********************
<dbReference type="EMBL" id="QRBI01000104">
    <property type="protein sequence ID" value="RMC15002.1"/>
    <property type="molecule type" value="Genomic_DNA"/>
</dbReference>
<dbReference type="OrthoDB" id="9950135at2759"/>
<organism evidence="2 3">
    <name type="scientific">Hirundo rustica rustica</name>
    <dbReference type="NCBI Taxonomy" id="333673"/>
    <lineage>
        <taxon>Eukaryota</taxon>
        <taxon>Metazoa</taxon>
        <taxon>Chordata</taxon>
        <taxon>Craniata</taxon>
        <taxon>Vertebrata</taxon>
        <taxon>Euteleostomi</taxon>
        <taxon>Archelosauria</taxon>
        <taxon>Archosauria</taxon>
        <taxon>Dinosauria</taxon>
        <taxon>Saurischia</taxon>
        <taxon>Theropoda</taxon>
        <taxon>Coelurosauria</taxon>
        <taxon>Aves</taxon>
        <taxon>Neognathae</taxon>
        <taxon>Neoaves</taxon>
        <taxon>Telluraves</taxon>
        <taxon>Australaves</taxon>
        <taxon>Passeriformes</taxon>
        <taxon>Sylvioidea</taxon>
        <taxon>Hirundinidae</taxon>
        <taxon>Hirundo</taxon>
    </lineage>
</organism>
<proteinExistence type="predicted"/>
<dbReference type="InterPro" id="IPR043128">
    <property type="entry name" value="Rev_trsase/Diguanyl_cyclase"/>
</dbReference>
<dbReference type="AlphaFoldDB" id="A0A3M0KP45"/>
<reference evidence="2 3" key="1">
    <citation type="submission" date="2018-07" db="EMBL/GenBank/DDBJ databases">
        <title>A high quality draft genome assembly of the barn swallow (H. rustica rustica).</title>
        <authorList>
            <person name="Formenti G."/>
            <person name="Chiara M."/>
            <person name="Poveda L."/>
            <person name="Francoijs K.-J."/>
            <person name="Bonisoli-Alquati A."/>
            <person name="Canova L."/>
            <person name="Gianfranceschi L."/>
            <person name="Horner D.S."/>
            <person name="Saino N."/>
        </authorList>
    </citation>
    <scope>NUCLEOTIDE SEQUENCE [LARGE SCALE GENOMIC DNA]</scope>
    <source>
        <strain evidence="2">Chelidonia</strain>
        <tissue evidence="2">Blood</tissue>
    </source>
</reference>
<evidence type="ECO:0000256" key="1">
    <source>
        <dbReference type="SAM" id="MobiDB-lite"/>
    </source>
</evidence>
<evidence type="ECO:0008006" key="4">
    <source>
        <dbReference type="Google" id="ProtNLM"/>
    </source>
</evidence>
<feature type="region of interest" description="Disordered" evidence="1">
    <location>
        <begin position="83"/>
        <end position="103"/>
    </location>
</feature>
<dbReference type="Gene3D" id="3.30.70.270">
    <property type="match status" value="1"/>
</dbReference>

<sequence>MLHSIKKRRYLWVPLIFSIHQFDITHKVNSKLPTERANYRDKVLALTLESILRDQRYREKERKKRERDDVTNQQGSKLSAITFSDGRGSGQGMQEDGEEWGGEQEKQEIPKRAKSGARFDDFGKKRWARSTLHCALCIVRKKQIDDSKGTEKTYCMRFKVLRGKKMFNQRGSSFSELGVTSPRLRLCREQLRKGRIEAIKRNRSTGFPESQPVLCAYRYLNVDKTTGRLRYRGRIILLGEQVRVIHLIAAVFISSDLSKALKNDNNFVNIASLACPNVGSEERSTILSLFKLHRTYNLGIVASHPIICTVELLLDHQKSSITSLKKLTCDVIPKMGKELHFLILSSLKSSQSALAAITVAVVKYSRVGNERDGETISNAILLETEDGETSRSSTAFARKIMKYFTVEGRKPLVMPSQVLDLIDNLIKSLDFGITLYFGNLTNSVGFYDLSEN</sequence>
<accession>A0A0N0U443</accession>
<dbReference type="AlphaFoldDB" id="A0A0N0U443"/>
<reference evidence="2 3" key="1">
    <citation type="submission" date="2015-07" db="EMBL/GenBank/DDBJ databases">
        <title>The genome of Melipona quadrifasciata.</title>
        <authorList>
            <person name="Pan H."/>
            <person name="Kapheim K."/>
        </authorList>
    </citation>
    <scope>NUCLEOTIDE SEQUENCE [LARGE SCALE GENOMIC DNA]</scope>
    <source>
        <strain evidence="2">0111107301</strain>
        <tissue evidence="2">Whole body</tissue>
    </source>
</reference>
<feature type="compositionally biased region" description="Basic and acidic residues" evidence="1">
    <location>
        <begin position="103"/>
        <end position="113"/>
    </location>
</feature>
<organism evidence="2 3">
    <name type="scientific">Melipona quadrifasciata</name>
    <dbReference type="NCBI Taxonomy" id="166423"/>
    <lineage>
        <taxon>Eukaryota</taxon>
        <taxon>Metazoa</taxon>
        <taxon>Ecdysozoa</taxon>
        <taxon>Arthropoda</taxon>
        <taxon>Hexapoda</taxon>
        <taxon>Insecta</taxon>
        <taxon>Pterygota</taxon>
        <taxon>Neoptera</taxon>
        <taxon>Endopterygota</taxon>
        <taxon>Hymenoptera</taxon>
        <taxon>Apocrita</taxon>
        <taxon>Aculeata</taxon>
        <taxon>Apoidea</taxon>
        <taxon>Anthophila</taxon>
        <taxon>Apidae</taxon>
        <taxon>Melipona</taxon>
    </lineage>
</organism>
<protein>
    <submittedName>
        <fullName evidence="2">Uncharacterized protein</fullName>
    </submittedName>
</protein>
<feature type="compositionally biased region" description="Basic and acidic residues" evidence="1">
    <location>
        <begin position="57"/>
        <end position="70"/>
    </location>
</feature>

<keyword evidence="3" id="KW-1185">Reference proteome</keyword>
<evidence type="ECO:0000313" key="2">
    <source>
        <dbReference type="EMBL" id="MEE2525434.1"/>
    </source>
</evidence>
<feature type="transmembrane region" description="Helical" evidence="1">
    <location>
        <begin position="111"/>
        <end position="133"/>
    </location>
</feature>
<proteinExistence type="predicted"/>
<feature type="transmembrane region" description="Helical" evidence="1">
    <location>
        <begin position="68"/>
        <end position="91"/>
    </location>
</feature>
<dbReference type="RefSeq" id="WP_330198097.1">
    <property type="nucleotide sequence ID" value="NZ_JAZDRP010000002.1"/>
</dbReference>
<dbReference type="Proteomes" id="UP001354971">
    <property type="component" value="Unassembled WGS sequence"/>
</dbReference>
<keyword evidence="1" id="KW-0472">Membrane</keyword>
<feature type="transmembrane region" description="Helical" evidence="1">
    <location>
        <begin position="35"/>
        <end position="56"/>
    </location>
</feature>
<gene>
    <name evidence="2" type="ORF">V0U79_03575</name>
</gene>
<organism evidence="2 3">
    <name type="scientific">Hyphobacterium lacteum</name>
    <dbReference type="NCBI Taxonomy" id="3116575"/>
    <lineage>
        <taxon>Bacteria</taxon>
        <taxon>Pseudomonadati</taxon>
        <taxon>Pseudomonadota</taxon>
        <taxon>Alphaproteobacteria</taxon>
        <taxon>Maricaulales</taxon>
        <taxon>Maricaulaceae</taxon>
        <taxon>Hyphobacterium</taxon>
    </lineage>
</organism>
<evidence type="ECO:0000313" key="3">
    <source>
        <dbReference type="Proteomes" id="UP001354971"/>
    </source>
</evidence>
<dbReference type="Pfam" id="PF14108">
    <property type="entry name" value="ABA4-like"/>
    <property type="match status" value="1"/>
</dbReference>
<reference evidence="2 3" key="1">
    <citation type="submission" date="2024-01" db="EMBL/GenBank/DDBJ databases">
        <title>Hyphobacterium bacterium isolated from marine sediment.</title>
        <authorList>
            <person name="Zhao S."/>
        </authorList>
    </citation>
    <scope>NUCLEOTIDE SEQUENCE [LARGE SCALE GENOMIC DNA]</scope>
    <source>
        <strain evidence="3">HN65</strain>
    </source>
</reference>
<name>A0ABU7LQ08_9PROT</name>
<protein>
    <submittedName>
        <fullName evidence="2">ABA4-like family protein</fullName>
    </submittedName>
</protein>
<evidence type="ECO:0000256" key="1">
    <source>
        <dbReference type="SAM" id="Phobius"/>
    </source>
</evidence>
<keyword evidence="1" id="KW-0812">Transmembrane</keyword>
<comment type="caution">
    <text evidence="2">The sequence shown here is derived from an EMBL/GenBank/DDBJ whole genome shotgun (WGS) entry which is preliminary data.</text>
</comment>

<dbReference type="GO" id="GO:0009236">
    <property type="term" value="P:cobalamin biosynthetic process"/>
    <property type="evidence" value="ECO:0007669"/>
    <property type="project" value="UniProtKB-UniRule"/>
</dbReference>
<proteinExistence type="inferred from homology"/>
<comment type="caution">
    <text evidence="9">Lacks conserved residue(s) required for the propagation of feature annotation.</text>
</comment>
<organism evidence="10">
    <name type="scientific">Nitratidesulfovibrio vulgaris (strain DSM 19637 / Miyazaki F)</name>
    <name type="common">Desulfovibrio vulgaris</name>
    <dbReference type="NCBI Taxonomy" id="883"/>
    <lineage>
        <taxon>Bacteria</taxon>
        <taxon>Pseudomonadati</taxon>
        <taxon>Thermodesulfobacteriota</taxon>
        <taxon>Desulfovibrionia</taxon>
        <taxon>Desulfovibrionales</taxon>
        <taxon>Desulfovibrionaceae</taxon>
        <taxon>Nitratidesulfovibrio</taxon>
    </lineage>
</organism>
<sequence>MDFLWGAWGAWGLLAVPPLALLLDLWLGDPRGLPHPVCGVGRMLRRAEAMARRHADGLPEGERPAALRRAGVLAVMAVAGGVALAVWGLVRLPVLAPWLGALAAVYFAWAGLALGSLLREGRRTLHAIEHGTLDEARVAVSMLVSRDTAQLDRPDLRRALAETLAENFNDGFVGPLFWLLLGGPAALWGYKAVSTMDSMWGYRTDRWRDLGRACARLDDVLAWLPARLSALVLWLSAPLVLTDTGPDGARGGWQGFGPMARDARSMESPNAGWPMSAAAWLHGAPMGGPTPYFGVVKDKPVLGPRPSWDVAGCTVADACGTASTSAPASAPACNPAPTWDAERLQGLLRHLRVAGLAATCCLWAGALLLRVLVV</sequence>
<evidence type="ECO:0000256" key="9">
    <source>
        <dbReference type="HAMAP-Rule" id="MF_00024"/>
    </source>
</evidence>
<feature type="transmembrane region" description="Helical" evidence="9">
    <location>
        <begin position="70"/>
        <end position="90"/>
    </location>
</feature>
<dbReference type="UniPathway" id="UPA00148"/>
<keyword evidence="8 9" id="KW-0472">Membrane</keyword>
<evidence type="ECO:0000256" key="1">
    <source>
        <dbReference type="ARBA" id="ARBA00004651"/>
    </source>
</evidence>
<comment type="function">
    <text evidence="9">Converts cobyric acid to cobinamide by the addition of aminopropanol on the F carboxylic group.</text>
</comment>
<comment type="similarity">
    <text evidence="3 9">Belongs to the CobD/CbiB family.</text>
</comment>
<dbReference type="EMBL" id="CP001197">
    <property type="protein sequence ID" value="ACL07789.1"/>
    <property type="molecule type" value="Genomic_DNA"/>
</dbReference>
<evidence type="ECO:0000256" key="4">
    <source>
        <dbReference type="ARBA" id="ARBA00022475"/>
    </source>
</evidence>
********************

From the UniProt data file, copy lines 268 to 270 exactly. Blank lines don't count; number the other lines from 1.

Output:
    <property type="molecule type" value="Genomic_DNA"/>
</dbReference>
<evidence type="ECO:0000256" key="4">